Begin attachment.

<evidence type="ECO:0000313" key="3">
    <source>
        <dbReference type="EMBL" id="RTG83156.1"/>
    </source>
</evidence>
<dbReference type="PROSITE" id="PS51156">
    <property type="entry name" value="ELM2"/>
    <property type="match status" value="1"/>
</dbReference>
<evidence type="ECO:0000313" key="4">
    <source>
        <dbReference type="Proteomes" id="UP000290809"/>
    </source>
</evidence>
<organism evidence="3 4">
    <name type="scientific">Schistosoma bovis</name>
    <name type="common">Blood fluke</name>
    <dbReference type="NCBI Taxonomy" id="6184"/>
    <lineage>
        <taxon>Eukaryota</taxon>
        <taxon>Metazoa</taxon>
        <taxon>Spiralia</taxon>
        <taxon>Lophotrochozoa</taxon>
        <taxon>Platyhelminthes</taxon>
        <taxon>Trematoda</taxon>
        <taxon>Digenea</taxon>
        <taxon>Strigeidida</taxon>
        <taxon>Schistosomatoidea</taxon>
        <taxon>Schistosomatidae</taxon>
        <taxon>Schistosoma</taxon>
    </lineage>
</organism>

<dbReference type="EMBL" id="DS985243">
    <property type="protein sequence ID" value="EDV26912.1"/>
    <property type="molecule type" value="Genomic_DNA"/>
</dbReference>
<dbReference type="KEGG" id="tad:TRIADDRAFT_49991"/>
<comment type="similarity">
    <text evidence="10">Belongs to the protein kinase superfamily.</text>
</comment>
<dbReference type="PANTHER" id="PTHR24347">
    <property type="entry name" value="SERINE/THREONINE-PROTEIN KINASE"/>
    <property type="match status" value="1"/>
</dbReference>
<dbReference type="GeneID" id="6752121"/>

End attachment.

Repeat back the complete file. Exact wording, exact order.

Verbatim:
<evidence type="ECO:0000313" key="3">
    <source>
        <dbReference type="EMBL" id="RTG83156.1"/>
    </source>
</evidence>
<dbReference type="PROSITE" id="PS51156">
    <property type="entry name" value="ELM2"/>
    <property type="match status" value="1"/>
</dbReference>
<evidence type="ECO:0000313" key="4">
    <source>
        <dbReference type="Proteomes" id="UP000290809"/>
    </source>
</evidence>
<organism evidence="3 4">
    <name type="scientific">Schistosoma bovis</name>
    <name type="common">Blood fluke</name>
    <dbReference type="NCBI Taxonomy" id="6184"/>
    <lineage>
        <taxon>Eukaryota</taxon>
        <taxon>Metazoa</taxon>
        <taxon>Spiralia</taxon>
        <taxon>Lophotrochozoa</taxon>
        <taxon>Platyhelminthes</taxon>
        <taxon>Trematoda</taxon>
        <taxon>Digenea</taxon>
        <taxon>Strigeidida</taxon>
        <taxon>Schistosomatoidea</taxon>
        <taxon>Schistosomatidae</taxon>
        <taxon>Schistosoma</taxon>
    </lineage>
</organism>

<dbReference type="EMBL" id="DS985243">
    <property type="protein sequence ID" value="EDV26912.1"/>
    <property type="molecule type" value="Genomic_DNA"/>
</dbReference>
<dbReference type="KEGG" id="tad:TRIADDRAFT_49991"/>
<comment type="similarity">
    <text evidence="10">Belongs to the protein kinase superfamily.</text>
</comment>
<dbReference type="PANTHER" id="PTHR24347">
    <property type="entry name" value="SERINE/THREONINE-PROTEIN KINASE"/>
    <property type="match status" value="1"/>
</dbReference>
<dbReference type="GeneID" id="6752121"/>